PAMI will hold a special student event to educate youth about the exciting work they do right in the heart of Saskatchewan – from research and development work in the mining industry to military and defence projects to agricultural machinery testing and improvement, bio-research, and crop research. The global market is on our doorstep and no problem is too big or too difficult! Consider a stimulating, cutting-edge career with the bright and innovative minds at PAMI!

Free pizza! Free ride from Saskatoon!

Click here for the poster!

Bus leaving Saskatoon at 5:30 PM
Pizza supper @6:30
Tours of facility and work stations
Bus leaves for Saskatoon @8:30

Please register by March 15
via email: — “March 20 Event” in subject line
or phone:     1.800.567.7264
or text:         306.370.2475

PAMI Supporting NRCan’s Energy Innovation Program

The Prairie Agricultural Machinery Institute (PAMI) can support applicants of the Natural Resources Canada (NRCan) Energy Innovation Program (EIP) by providing research and development (R&D) services, conducting demonstration projects, and front-end engineering design (FEED) studies.


The Government of Canada has made a strong commitment to energy technology innovation that reduces greenhouse gas emissions by generating and using energy cleanly and efficiently. To support that commitment, NRCan has a call for proposals under the Energy Innovation Program (EIP) in the following strategic areas:biosgas_pic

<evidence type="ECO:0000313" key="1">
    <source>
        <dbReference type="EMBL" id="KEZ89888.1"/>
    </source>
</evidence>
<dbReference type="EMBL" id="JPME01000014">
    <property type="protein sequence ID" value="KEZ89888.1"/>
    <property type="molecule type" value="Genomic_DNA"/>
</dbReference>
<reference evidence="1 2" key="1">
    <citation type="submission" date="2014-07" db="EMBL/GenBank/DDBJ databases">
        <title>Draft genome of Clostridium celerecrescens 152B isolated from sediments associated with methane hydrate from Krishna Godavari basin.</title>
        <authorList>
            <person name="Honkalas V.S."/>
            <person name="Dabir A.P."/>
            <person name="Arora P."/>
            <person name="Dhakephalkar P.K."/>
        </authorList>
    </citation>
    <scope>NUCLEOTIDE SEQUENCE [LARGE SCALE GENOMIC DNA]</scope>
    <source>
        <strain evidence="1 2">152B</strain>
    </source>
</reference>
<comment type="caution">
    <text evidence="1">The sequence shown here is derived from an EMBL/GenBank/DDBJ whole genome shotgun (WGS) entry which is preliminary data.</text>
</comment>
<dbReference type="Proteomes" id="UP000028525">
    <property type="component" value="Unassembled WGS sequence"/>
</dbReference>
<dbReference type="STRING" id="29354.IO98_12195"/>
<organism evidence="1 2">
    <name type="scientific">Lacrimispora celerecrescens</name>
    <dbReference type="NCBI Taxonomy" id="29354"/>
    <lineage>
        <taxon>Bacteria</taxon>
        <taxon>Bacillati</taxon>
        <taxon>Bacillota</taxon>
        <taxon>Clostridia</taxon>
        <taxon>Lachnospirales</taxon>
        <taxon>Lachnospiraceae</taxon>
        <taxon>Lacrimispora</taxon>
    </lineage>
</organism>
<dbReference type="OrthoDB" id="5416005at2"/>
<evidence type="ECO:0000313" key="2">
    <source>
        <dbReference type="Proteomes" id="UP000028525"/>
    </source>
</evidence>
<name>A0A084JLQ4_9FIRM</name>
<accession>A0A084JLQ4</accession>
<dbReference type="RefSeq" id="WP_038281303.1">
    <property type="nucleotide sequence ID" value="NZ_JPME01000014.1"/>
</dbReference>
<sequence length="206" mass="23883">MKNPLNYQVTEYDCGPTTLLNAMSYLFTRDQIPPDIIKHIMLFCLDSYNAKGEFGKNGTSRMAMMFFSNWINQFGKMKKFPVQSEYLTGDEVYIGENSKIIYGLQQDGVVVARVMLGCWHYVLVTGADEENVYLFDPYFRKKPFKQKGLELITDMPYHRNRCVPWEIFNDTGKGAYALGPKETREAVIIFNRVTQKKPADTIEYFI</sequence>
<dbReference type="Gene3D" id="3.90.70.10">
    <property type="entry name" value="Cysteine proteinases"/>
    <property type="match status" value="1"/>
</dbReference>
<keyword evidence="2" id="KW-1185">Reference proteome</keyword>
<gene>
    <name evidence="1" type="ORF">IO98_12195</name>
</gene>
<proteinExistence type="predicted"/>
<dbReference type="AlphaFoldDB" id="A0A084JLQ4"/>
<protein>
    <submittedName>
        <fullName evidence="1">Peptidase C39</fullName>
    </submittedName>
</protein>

• Renewable, smart grid and storage systems
  • Reducing diesel use by industrial operations in northern and remote communities
  • Addressing emissions of methane and volatile organic compounds (VOCs)
  • Reducing greenhouse gas emissions in the building sector
  • Carbon capture, use, and storage
  • Improving industrial efficiency

The final date for submissions is October 31, 2016. Specific program details can be found at NRCan’s website.


PAMI’s Applied Bioenergy Centre works with NRCan, the agricultural community, and academia to develop bioenergy sources and advance new and existing mechanical technologies to harvest, process, densify, and convert biomass into energy. Past collaborations involved

  • anaerobic digestion,
  • biomass densification, yield trials, and life cycle logistic studies,
  • demonstration of pilot-scale plants, and
  • verification of new technologies.


Should EIP applicants require engineering and biosystem support, PAMI’s key capabilities include

  • project management,
  • multi discipline engineering – technical readiness levels 2 – 9,
  • biosystems research,
  • technology testing and demonstration, and
  • economic analysis.

If you are interested in collaborating with PAMI on your EIP application or any bioenergy or bioproduct related project, please contact Dr. Joy Agnew ( or 1-800-567-7624 ext 280.

Finalized Research Update 768 Released

Finalized Research Update 768 Released

Research Update 768

Research Update 768